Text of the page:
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Treating Burns

By: Jo Johnson - Updated: 17 Oct 2012 | comments*Discuss
Skin; Scars; Burning; Burns; Scalds;

Most people are aware that burns to the skin and tissues can cause permanent scarring, often leaving people severely disfigured. With very bad burns, this is often unavoidable, but for more minor burns, scarring can be reduced by practicing appropriate first aid techniques as soon as possible after the burn has been sustained.

Immediate First Aid.

Before a burn can be treated appropriately, the wound must be assessed to determine the extent of the damage and the depth of the burn. The deeper the burn, the more chance the victim will begin to suffer from shock. It is also important to determine the cause of the burn as this may influence the treatment given.

Scalds And Superficial Burns.The priority when treating minor burns and scalds is too cool the area aiming to reduce redness, swelling and any chance of permanent skin damage. If the person who has been burnt is conscious and talking, the wound can be cooled using cold running water, or by applying an ice-pack to the area. Do not apply ice directly to the skin, always ensure the ice is wrapped in a suitable protective covering such as a towel.

Deeper Burns.Call for help. Make sure the environment is safe for you to enter, for example away from the source of the fire or any potentially explosive materials.Try and move the casualty to a safe place.For deeper burns it is important to ensure the person's airway is clear and that they are breathing. If the airway has been burnt, ensure that any restrictive clothing is removed and reassure the person that help is on the way.Lay the injured person on the floor being careful not to allow the damaged area to touch the floor if able. Cool the wound using cold clean fluids always checking that the casualty is conscious and breathing.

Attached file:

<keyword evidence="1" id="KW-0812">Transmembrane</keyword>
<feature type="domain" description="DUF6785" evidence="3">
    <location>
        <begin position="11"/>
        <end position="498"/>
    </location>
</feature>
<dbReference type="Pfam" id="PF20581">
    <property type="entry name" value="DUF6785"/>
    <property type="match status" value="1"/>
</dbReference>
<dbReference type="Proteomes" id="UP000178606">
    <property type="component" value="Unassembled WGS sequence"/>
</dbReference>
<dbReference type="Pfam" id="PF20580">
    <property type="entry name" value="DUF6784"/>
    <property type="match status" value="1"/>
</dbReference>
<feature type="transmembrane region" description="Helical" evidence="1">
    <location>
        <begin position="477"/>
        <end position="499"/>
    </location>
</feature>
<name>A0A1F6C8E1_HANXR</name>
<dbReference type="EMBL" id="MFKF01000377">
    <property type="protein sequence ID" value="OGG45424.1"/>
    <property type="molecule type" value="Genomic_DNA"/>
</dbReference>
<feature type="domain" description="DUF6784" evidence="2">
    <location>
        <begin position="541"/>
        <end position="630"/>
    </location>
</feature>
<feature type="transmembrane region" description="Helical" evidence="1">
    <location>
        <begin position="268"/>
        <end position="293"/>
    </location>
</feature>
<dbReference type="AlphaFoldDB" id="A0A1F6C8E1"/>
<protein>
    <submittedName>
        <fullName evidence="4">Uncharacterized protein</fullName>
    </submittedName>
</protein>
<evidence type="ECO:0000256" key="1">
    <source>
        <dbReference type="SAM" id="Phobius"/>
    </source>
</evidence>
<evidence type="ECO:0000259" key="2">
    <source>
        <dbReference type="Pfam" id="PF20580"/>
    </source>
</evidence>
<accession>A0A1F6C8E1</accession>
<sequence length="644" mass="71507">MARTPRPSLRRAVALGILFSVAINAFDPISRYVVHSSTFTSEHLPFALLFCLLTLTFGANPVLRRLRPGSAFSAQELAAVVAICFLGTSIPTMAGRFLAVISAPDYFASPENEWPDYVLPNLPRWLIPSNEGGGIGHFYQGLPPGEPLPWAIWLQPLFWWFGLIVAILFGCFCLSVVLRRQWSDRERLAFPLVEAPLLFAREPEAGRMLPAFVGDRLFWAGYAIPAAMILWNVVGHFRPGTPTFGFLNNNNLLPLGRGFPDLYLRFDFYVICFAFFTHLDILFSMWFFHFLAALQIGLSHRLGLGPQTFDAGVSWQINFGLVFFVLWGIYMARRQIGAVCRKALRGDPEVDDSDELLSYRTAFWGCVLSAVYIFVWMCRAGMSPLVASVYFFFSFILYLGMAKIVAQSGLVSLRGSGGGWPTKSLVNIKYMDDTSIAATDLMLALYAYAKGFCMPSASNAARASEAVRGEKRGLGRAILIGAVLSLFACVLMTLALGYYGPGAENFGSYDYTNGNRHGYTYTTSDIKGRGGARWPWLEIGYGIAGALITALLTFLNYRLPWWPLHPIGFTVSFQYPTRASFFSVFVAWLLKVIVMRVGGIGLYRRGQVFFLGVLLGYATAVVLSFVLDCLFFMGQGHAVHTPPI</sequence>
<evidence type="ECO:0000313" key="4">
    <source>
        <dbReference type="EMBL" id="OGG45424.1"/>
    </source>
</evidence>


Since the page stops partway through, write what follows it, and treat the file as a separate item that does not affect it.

Do not over cool the whole person as this can cause further shock and can be dangerous.Never be tempted to apply any substances to the wounds, it should remain free from contact with anything other than a plastic covering which can help to reduce the amounts of fluids lost through the wound and protect against infection.If able, remove any metallic objects and restrictive clothing in case of swelling, being careful not to touch the wound. Never remove items that are adhered to the skin where the burn has occurred. This can introduce infection and cause further long term scarring.

As The Wound Is Healing.

Never be tempted to touch the wound or pick at any dead skin that may be shedding. Always keep the wound clean and avoid allowing it coming into contact with any surfaces.As the wound is healing it may feel itchy. Do not be tempted to scratch the area and take anti-histamine medications if necessary and advised by the nurse or doctor.When bathing protect the wound with a plastic covering until advised it is safe to submerge in the bath.

Long Term Care.

Several creams and lotions claim to reduce scarring and those containing vitamin E seem to be the most useful. Only apply these creams after the skin has healed and there are no open areas to the wound.Scars will fade over time, but should be protected from direct sunlight

Burns and scalds can cause long term damage and scarring to the skin, sometimes this cannot be prevented but may be lessened in severity if correct first aid precautions are taken.

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